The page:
Lake County Board delays vote on vendor disclosure plan

  • Lake County Administrator Barry Burton

    Lake County Administrator Barry Burton

 
 
Updated 10/5/2018 4:56 PM

Lake County Board members on Friday said they will delay voting on a proposal to require vendors seeking government contracts to disclose familial relationships with county employees and some elected officials because the plan still needs work.

The policy was to face a vote during Tuesday's county board meeting in Waukegan. But so many questions and suggested changes came up during a review of the plan at Friday's committee-of-the-whole meeting in Libertyville, the panel decided to pull it from the agenda.

                                                                                                                                                                                                                       
 

The county board's financial and administrative committee will go over the proposal again. It could be brought back to the full board in November.

As it stands now, the measure would require vendors submitting bids or professional proposals worth at least $30,000 to disclose the names of owners, principals and officers and the names of any immediate family members who are employed by Lake County.

The eight countywide elected officials, including sheriff and county clerk, are considered county employees. The 21 county board members are not.

Publicly traded companies and utility companies would be exempt.

The county's purchasing team would review the disclosure statements and make sure relatives aren't involved in the contract evaluation or selection processes.

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The reports would be considered public documents.

The plan was proposed as a one-year pilot project. But several board members on Friday said it shouldn't have an expiration date.

"I think we should just do it and then change and amend as needed," said Ann Maine, a Lincolnshire Republican.

Board member Sandy Hart, a Lake Bluff Democrat, said she'll propose making contractors disclose familial ties to the board, too.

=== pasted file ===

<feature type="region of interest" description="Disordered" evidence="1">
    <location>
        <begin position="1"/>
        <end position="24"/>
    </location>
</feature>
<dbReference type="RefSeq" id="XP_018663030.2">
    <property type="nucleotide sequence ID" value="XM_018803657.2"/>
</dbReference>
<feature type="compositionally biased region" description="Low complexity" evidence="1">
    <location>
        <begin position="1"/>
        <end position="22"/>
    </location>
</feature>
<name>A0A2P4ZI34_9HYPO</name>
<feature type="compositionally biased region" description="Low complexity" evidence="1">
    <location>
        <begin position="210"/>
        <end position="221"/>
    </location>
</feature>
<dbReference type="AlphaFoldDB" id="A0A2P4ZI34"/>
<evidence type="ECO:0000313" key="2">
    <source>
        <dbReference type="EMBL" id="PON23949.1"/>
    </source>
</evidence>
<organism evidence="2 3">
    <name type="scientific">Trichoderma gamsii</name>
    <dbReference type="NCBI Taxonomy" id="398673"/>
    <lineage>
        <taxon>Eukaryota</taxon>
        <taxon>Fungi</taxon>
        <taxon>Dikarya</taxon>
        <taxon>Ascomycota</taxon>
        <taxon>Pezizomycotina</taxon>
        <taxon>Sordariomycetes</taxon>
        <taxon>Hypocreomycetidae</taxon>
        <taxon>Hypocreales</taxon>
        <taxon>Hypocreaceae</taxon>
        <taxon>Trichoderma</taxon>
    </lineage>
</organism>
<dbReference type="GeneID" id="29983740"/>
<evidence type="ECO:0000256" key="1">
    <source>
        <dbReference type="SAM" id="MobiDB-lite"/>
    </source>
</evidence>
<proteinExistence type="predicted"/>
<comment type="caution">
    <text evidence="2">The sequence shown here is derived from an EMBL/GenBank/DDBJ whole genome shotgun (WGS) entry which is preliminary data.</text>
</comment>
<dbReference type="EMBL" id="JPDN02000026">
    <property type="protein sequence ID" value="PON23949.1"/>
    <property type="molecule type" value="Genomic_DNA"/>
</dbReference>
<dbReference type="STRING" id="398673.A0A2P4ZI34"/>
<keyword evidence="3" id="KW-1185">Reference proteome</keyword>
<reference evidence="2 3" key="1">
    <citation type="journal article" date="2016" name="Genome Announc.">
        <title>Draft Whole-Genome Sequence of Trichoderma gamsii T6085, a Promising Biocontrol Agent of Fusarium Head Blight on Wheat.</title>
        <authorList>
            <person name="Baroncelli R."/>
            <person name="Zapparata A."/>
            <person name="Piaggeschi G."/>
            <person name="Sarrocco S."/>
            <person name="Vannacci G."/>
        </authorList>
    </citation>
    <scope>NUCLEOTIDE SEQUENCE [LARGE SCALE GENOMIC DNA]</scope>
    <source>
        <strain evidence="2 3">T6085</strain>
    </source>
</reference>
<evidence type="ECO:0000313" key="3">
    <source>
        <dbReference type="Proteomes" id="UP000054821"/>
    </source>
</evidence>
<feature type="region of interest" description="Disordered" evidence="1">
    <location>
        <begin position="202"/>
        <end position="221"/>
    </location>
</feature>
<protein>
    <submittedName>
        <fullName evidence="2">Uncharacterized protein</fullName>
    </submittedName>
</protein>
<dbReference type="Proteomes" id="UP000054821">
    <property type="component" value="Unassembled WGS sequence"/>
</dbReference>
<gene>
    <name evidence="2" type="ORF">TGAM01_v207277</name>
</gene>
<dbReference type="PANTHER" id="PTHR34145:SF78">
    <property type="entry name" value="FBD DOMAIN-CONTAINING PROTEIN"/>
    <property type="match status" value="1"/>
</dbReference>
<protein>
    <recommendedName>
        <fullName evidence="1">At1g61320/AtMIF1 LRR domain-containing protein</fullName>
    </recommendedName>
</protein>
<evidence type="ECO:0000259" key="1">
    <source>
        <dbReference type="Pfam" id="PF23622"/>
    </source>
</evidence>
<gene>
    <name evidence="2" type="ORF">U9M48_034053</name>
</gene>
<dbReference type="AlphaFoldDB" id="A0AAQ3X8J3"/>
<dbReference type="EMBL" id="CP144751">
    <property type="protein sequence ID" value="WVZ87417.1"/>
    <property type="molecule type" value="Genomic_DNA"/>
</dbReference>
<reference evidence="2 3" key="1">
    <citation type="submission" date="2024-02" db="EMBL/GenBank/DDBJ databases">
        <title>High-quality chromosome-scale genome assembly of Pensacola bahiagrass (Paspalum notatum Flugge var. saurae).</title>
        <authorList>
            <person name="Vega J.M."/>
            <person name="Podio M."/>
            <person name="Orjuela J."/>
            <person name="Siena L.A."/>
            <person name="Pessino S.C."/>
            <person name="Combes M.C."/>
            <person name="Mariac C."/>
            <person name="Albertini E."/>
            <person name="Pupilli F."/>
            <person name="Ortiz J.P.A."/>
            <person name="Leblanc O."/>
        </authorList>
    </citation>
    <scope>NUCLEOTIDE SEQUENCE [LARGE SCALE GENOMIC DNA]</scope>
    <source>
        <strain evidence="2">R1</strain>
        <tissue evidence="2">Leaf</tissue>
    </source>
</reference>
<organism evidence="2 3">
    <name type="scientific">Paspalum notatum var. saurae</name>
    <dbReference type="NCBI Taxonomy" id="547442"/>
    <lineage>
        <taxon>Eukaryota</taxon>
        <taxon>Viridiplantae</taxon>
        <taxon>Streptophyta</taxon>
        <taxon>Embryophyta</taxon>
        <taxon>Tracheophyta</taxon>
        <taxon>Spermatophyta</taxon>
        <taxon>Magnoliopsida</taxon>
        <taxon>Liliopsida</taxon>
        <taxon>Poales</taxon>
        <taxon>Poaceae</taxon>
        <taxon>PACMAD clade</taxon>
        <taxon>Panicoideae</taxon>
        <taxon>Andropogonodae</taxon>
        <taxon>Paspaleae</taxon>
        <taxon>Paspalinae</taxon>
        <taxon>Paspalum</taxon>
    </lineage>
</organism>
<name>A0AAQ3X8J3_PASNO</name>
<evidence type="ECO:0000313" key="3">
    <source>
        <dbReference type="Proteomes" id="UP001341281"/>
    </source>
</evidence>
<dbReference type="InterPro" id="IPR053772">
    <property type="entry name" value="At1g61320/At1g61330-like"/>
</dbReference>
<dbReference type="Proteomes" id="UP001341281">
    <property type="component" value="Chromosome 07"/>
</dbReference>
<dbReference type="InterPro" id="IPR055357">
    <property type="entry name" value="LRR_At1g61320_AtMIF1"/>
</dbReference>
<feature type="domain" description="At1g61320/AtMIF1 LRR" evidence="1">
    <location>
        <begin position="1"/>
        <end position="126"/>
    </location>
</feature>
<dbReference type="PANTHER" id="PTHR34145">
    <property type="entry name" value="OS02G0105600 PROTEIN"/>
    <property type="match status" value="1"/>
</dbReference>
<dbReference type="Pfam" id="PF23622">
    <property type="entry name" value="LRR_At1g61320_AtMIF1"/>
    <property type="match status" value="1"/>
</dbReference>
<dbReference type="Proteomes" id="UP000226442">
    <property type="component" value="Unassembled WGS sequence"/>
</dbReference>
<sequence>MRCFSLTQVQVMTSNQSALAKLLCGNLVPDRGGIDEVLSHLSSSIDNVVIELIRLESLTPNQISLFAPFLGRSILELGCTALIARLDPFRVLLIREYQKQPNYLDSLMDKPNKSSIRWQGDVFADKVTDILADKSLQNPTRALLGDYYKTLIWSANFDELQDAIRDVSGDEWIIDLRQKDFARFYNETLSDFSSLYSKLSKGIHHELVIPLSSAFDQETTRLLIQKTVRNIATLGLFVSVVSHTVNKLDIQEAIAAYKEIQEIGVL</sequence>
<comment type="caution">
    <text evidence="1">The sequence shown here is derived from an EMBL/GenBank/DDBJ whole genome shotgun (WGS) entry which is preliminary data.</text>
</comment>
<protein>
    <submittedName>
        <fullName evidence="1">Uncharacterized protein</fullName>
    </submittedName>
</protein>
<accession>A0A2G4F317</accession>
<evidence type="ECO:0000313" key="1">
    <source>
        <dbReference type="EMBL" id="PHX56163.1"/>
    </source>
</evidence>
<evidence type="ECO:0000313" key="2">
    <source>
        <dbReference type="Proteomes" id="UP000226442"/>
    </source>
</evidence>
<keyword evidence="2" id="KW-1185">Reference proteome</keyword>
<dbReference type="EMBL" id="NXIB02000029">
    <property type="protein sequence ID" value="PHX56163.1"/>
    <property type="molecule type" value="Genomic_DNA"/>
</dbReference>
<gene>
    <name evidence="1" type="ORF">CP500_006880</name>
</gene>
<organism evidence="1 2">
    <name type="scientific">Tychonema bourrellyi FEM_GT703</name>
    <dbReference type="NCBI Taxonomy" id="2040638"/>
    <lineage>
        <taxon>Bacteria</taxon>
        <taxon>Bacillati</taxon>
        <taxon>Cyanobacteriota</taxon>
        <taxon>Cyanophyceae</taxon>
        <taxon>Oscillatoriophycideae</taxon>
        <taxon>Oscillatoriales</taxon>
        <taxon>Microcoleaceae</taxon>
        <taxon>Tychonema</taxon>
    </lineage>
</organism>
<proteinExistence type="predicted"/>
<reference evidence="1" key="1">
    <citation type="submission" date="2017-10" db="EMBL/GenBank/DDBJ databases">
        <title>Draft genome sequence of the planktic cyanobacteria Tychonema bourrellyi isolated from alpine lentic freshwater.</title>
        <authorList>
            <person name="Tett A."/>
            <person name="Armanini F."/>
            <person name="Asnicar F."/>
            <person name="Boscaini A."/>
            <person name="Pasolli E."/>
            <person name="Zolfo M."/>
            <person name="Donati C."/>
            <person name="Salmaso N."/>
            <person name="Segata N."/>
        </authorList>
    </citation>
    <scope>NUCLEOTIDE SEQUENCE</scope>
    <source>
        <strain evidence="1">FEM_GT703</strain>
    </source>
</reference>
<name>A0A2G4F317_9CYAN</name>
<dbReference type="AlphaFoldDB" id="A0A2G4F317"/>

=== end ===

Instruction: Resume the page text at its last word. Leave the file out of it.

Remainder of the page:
Board member Sidney Mathias, a Buffalo Grove Republican, wants the disclosure statements to be given to the board before any contract votes, something that isn't required in the current draft.

                                                                                                                                                                                                                       
 

The proposal was developed during a broader review of ethics-related policies in county government.

That effort was prompted, in part, by revelations that county board Chairman Aaron Lawlor repeatedly used a county-issued credit card to make personal purchases. Illinois State Police are investigating, and Lawlor is on an extended leave of absence.

Additionally, some candidates have tried to make a campaign issue out of the fact that two prominent county employees -- Deputy County Administrator Amy McEwan and Chief Communications Officer Jennie Vana -- are married to men whose companies have county contracts.

In both cases, the spouses' professional relationships with the county predate the personal relationships.

During Friday's committee meeting, County Administrator Barry Burton lashed out at the candidates making political hay out of those relationships. Without identifying them, he said they're misleading the public.

"The people that are making the allegations know better," Burton said. "It's reprehensible."

Jessica Vealitzek, one of the board candidates who's voiced concern about vendors with ties to county government, said conflicts of interest should be fully disclosed.

"And the public should not have to jump through hoops to find them," said Vealitzek, a Hawthorn Woods Democrat challenging Republican incumbent Chuck Bartels of Mundelein for the 10th District seat.

Regardless of this delay, the county board on Tuesday is expected to approve changes to the vendor evaluation process designed to strengthen its rules. For example, county employees involved in the evaluation process will have to document that they've reviewed the county's purchasing and ethics ordinance annually.

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